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HumankindNESS: In Other Words

By Jennifer Richardson
In case you missed it, we just experienced another Valentine’s Day. This is a time when we collectively celebrate love. And love should be celebrated; it is amazing.

People think that this holiday is about couples, and that is certainly part of it. One of my daughters jokingly referred to it as singles awareness day. With four women in our household this holiday has become fraught with silliness, hope, high expectations, heartbreak, and above all, love. It is a big deal, and we enjoy it all.

Our girls wake up every year to gifts from their dad, who will always be their first valentine. We have also enjoyed the young gentlemen who have shared this day with us over the years.

We have seen chocolates, teddy bears, flowers, and even some jewelry. We have seen beautiful cards, handwritten sentiments, and one brilliant young man who brought a rose for one daughter–and one for each of her sisters. He will forever be remembered fondly. Gifts have been abundant, and this year we even celebrated an engagement when our first daughter received a marriage proposal.

All of these gifts were wonderful. They were all examples of different ways to say, I love you. One of the world’s best phrases for sure, but what if we had to actually say how we felt about people without using these words?

Love is so much bigger than three words. So this year as this holiday about affairs of the heart approached, I thought about what love has meant to me. As I contemplated, I asked myself, what would I say to the people I love, if I could not use the word “love.”

Single, dating, engaged, or married—we all have people in our lives who deserve our expressions of love. What a great Valentine’s Day tradition; come up with a way to say I love you to those we care about, in other words.

I offer these other words to those I love.

To my eldest daughter, I am so proud of how you view the world as a place to serve. You bring humor, wit, and logic to my world. I miss you the moment you are gone, and I appreciate your love of all things musical. The beginning of your life gave me a new identity as a mother, which continues to make me a better person.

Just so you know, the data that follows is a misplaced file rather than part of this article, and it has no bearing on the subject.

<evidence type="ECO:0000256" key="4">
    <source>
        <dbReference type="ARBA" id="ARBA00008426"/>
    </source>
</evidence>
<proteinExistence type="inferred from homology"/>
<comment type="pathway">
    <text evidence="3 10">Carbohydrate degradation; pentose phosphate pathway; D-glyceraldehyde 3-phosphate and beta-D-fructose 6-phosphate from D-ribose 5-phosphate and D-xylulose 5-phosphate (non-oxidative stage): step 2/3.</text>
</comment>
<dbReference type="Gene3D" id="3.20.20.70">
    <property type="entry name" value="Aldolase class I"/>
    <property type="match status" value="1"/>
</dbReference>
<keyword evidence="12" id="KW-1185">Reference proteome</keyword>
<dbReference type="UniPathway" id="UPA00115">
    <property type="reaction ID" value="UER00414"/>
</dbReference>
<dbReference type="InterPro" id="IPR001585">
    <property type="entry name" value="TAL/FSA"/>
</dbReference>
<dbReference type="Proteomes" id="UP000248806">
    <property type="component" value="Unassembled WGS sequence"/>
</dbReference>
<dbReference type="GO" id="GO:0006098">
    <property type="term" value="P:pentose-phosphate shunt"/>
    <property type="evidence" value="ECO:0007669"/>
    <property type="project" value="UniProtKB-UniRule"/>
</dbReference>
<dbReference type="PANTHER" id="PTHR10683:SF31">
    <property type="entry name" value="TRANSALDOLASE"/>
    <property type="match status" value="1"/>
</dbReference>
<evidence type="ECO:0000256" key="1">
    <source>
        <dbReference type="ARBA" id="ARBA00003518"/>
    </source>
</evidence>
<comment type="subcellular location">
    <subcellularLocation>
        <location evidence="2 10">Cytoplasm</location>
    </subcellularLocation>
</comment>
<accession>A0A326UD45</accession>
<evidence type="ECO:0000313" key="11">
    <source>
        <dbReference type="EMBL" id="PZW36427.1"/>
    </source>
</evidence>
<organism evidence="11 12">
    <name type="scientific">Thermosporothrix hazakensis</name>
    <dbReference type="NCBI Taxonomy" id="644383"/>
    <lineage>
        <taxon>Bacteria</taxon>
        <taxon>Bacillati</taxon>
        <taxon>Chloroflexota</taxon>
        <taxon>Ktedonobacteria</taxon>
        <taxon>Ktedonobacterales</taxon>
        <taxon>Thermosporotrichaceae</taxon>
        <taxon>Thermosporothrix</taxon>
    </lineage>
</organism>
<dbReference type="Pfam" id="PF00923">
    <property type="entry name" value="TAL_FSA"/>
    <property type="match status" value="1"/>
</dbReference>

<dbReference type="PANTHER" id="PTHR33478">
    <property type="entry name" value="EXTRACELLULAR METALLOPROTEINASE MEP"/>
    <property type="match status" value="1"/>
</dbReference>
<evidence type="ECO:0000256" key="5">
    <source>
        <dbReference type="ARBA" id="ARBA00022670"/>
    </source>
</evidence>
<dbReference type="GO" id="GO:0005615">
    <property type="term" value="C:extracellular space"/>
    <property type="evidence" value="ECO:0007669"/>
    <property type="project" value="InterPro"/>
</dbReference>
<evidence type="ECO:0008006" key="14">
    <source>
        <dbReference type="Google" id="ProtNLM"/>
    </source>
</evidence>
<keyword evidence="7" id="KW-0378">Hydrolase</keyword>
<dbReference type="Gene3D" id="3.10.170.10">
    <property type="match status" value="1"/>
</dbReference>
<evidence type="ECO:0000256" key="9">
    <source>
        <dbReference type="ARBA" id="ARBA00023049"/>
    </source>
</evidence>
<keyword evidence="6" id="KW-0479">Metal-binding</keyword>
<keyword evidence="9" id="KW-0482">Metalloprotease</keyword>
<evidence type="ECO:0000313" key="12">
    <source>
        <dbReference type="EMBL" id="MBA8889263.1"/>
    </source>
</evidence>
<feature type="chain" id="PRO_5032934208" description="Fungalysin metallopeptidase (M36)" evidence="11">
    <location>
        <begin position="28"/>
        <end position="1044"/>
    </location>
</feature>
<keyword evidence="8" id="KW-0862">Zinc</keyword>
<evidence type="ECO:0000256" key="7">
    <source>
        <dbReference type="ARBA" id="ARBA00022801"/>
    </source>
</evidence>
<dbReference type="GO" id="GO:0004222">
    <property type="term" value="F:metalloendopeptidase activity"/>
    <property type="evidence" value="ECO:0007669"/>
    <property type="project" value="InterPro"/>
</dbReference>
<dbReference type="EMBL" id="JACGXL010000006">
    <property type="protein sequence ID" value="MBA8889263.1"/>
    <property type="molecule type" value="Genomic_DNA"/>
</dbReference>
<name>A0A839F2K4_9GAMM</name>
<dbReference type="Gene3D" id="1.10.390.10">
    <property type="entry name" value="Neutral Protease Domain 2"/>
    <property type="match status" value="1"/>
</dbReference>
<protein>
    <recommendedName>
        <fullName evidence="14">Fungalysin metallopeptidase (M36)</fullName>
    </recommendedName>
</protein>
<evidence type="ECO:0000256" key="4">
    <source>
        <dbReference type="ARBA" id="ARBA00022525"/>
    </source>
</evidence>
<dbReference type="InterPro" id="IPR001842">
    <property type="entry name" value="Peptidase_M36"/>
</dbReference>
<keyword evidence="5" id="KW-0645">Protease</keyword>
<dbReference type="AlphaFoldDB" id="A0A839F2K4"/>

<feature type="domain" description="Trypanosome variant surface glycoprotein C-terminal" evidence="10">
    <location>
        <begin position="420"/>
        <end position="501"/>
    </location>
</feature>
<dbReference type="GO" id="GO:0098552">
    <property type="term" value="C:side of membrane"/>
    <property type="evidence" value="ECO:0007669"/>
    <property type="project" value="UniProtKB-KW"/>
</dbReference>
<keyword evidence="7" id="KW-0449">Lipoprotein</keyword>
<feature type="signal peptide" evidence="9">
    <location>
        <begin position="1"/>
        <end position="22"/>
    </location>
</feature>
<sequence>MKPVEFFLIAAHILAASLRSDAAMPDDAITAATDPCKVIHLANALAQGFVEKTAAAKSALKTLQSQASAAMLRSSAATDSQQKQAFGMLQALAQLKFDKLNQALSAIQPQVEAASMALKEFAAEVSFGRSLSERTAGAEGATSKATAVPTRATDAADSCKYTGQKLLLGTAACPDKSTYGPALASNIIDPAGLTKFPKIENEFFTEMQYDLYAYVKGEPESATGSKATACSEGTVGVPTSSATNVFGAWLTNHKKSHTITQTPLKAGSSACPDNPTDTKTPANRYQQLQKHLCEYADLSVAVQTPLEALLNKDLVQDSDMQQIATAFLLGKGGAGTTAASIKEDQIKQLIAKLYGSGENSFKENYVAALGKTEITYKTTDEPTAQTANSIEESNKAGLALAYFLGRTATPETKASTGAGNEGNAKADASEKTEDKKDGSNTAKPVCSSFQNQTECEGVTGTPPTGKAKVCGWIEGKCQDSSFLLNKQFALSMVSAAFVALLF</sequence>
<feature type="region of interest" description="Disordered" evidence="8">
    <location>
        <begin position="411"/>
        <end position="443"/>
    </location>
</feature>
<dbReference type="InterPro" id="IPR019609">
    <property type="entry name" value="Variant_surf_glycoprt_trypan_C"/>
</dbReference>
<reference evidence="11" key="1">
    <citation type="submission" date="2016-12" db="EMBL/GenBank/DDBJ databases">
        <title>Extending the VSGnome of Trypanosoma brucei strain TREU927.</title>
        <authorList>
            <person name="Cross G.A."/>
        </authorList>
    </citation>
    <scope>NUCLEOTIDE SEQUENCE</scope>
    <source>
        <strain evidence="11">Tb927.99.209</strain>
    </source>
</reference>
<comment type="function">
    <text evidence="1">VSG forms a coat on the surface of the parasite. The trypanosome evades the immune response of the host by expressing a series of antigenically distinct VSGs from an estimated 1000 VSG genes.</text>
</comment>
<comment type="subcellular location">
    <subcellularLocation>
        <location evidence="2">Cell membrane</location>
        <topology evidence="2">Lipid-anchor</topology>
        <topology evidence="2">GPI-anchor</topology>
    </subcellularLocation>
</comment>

To my middle daughter, you understand the forgiveness, openness, and balance it takes to have a long-time friend and you do that so well. You would go at a moment’s notice to assist someone in need. Looking at you offers me a glimpse into that long-ago world of myself as a younger person, and I can only hope that I embodied your intelligence and helpful nature.

To my youngest daughter, your bright spirit and excitement about life is amazing. You have taught me what family loyalty means, and I know you would always defend those closest to you. You are a daily example of forgiveness. You take opportunities to help and give back. You gave me the incredible gift of a grandchild, which helped me understand a whole new place in my heart.

To my husband, my life began when I met you. You are the hardest working person I know, and I am amazed at how you will do anything for your family. I know how deeply I feel about you, because when I haven’t seen you in a few hours, and then I do see you, everything in my day is better just because you are there. Marrying you is the single best choice I have ever made.

I love these people, and I will always use the phrase I love you. But there is an influence and vibrancy in also choosing other words, and how we express ourselves can make our message more powerful. The people we love deserve to know how we feel.

As we see Valentine’s seasons come and go, I wish you love. And I hope you take up the challenge to express your love, in other words.

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